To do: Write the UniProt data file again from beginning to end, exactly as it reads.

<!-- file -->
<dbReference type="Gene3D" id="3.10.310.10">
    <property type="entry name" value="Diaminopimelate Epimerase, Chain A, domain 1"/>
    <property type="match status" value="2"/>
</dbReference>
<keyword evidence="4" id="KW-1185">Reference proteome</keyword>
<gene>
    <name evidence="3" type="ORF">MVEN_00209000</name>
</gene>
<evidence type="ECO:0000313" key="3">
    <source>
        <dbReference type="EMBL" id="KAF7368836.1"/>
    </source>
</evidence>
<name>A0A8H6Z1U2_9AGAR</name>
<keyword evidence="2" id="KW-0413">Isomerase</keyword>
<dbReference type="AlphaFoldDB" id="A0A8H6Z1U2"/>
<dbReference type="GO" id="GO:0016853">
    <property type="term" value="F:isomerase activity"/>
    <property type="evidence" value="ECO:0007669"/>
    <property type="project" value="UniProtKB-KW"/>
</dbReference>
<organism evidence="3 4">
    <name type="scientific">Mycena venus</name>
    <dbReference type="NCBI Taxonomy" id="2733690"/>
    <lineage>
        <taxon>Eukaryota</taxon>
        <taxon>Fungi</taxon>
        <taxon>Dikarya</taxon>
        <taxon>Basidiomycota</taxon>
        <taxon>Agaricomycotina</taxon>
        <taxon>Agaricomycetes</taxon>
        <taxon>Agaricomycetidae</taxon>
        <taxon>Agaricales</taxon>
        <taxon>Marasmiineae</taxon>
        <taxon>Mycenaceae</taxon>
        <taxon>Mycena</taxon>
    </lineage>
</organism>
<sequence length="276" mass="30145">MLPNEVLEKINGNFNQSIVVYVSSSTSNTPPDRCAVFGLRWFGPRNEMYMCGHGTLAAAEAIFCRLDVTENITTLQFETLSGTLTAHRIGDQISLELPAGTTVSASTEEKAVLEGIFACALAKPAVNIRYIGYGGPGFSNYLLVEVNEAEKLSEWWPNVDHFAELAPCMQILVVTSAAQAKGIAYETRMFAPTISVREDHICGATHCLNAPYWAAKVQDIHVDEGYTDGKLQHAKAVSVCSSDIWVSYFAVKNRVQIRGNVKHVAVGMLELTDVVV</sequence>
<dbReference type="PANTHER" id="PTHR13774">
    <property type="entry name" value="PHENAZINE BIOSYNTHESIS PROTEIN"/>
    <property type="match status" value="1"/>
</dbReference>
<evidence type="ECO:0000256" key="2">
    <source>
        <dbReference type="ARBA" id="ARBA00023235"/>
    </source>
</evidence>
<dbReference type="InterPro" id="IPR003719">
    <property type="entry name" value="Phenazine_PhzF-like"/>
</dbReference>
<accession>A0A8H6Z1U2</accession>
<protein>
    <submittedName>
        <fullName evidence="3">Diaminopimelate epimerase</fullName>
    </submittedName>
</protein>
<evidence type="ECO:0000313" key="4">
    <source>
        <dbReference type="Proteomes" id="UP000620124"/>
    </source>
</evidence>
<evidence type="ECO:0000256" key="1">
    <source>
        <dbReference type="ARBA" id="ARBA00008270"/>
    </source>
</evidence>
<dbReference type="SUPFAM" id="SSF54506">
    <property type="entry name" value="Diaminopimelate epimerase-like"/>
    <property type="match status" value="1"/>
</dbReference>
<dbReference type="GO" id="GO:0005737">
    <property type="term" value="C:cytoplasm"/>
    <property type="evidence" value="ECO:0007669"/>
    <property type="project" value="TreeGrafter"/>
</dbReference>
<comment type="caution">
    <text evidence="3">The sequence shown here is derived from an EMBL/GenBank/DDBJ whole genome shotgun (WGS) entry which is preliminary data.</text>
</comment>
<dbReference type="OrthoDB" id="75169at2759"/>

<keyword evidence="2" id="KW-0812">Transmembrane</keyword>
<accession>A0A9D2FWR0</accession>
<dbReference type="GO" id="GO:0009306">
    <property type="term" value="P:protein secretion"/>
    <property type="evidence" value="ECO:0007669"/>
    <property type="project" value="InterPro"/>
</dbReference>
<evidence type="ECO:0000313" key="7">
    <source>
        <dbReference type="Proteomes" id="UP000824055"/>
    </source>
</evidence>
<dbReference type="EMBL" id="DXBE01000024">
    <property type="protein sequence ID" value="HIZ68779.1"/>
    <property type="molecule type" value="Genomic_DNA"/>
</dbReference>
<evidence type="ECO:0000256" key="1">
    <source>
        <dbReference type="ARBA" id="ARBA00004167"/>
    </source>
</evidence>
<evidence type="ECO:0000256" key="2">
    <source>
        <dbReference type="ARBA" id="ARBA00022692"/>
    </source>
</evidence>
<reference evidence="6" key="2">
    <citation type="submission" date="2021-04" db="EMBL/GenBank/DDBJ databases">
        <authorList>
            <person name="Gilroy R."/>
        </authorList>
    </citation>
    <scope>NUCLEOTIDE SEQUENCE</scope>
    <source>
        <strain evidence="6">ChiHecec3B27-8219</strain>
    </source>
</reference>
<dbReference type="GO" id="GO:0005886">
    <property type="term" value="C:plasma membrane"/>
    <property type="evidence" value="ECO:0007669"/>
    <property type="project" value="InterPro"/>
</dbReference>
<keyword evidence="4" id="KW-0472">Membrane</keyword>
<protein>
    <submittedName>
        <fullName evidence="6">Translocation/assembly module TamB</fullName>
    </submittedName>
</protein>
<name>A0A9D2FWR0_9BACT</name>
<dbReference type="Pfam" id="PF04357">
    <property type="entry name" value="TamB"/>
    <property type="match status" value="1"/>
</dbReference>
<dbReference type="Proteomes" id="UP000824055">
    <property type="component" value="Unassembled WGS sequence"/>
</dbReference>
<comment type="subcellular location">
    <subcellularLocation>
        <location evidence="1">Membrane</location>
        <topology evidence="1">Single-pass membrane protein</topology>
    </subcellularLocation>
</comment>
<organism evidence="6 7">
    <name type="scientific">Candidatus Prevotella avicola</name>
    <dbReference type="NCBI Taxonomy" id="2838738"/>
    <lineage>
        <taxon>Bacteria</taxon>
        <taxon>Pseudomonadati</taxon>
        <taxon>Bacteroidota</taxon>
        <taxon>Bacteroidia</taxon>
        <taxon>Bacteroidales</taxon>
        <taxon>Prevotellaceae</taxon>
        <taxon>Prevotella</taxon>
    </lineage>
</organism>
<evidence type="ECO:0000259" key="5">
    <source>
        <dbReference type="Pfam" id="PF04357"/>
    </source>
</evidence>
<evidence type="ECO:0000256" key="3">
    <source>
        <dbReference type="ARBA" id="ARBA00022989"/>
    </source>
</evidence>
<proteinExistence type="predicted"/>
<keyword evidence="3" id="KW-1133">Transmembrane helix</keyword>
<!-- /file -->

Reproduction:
<dbReference type="Gene3D" id="3.10.310.10">
    <property type="entry name" value="Diaminopimelate Epimerase, Chain A, domain 1"/>
    <property type="match status" value="2"/>
</dbReference>
<keyword evidence="4" id="KW-1185">Reference proteome</keyword>
<gene>
    <name evidence="3" type="ORF">MVEN_00209000</name>
</gene>
<evidence type="ECO:0000313" key="3">
    <source>
        <dbReference type="EMBL" id="KAF7368836.1"/>
    </source>
</evidence>
<name>A0A8H6Z1U2_9AGAR</name>
<keyword evidence="2" id="KW-0413">Isomerase</keyword>
<dbReference type="AlphaFoldDB" id="A0A8H6Z1U2"/>
<dbReference type="GO" id="GO:0016853">
    <property type="term" value="F:isomerase activity"/>
    <property type="evidence" value="ECO:0007669"/>
    <property type="project" value="UniProtKB-KW"/>
</dbReference>
<organism evidence="3 4">
    <name type="scientific">Mycena venus</name>
    <dbReference type="NCBI Taxonomy" id="2733690"/>
    <lineage>
        <taxon>Eukaryota</taxon>
        <taxon>Fungi</taxon>
        <taxon>Dikarya</taxon>
        <taxon>Basidiomycota</taxon>
        <taxon>Agaricomycotina</taxon>
        <taxon>Agaricomycetes</taxon>
        <taxon>Agaricomycetidae</taxon>
        <taxon>Agaricales</taxon>
        <taxon>Marasmiineae</taxon>
        <taxon>Mycenaceae</taxon>
        <taxon>Mycena</taxon>
    </lineage>
</organism>
<sequence length="276" mass="30145">MLPNEVLEKINGNFNQSIVVYVSSSTSNTPPDRCAVFGLRWFGPRNEMYMCGHGTLAAAEAIFCRLDVTENITTLQFETLSGTLTAHRIGDQISLELPAGTTVSASTEEKAVLEGIFACALAKPAVNIRYIGYGGPGFSNYLLVEVNEAEKLSEWWPNVDHFAELAPCMQILVVTSAAQAKGIAYETRMFAPTISVREDHICGATHCLNAPYWAAKVQDIHVDEGYTDGKLQHAKAVSVCSSDIWVSYFAVKNRVQIRGNVKHVAVGMLELTDVVV</sequence>
<dbReference type="PANTHER" id="PTHR13774">
    <property type="entry name" value="PHENAZINE BIOSYNTHESIS PROTEIN"/>
    <property type="match status" value="1"/>
</dbReference>
<evidence type="ECO:0000256" key="2">
    <source>
        <dbReference type="ARBA" id="ARBA00023235"/>
    </source>
</evidence>
<dbReference type="InterPro" id="IPR003719">
    <property type="entry name" value="Phenazine_PhzF-like"/>
</dbReference>
<accession>A0A8H6Z1U2</accession>
<protein>
    <submittedName>
        <fullName evidence="3">Diaminopimelate epimerase</fullName>
    </submittedName>
</protein>
<evidence type="ECO:0000313" key="4">
    <source>
        <dbReference type="Proteomes" id="UP000620124"/>
    </source>
</evidence>
<evidence type="ECO:0000256" key="1">
    <source>
        <dbReference type="ARBA" id="ARBA00008270"/>
    </source>
</evidence>
<dbReference type="SUPFAM" id="SSF54506">
    <property type="entry name" value="Diaminopimelate epimerase-like"/>
    <property type="match status" value="1"/>
</dbReference>
<dbReference type="GO" id="GO:0005737">
    <property type="term" value="C:cytoplasm"/>
    <property type="evidence" value="ECO:0007669"/>
    <property type="project" value="TreeGrafter"/>
</dbReference>
<comment type="caution">
    <text evidence="3">The sequence shown here is derived from an EMBL/GenBank/DDBJ whole genome shotgun (WGS) entry which is preliminary data.</text>
</comment>
<dbReference type="OrthoDB" id="75169at2759"/>

<keyword evidence="2" id="KW-0812">Transmembrane</keyword>
<accession>A0A9D2FWR0</accession>
<dbReference type="GO" id="GO:0009306">
    <property type="term" value="P:protein secretion"/>
    <property type="evidence" value="ECO:0007669"/>
    <property type="project" value="InterPro"/>
</dbReference>
<evidence type="ECO:0000313" key="7">
    <source>
        <dbReference type="Proteomes" id="UP000824055"/>
    </source>
</evidence>
<dbReference type="EMBL" id="DXBE01000024">
    <property type="protein sequence ID" value="HIZ68779.1"/>
    <property type="molecule type" value="Genomic_DNA"/>
</dbReference>
<evidence type="ECO:0000256" key="1">
    <source>
        <dbReference type="ARBA" id="ARBA00004167"/>
    </source>
</evidence>
<evidence type="ECO:0000256" key="2">
    <source>
        <dbReference type="ARBA" id="ARBA00022692"/>
    </source>
</evidence>
<reference evidence="6" key="2">
    <citation type="submission" date="2021-04" db="EMBL/GenBank/DDBJ databases">
        <authorList>
            <person name="Gilroy R."/>
        </authorList>
    </citation>
    <scope>NUCLEOTIDE SEQUENCE</scope>
    <source>
        <strain evidence="6">ChiHecec3B27-8219</strain>
    </source>
</reference>
<dbReference type="GO" id="GO:0005886">
    <property type="term" value="C:plasma membrane"/>
    <property type="evidence" value="ECO:0007669"/>
    <property type="project" value="InterPro"/>
</dbReference>
<keyword evidence="4" id="KW-0472">Membrane</keyword>
<protein>
    <submittedName>
        <fullName evidence="6">Translocation/assembly module TamB</fullName>
    </submittedName>
</protein>
<name>A0A9D2FWR0_9BACT</name>
<dbReference type="Pfam" id="PF04357">
    <property type="entry name" value="TamB"/>
    <property type="match status" value="1"/>
</dbReference>
<dbReference type="Proteomes" id="UP000824055">
    <property type="component" value="Unassembled WGS sequence"/>
</dbReference>
<comment type="subcellular location">
    <subcellularLocation>
        <location evidence="1">Membrane</location>
        <topology evidence="1">Single-pass membrane protein</topology>
    </subcellularLocation>
</comment>
<organism evidence="6 7">
    <name type="scientific">Candidatus Prevotella avicola</name>
    <dbReference type="NCBI Taxonomy" id="2838738"/>
    <lineage>
        <taxon>Bacteria</taxon>
        <taxon>Pseudomonadati</taxon>
        <taxon>Bacteroidota</taxon>
        <taxon>Bacteroidia</taxon>
        <taxon>Bacteroidales</taxon>
        <taxon>Prevotellaceae</taxon>
        <taxon>Prevotella</taxon>
    </lineage>
</organism>
<evidence type="ECO:0000259" key="5">
    <source>
        <dbReference type="Pfam" id="PF04357"/>
    </source>
</evidence>
<evidence type="ECO:0000256" key="3">
    <source>
        <dbReference type="ARBA" id="ARBA00022989"/>
    </source>
</evidence>
<proteinExistence type="predicted"/>
<keyword evidence="3" id="KW-1133">Transmembrane helix</keyword>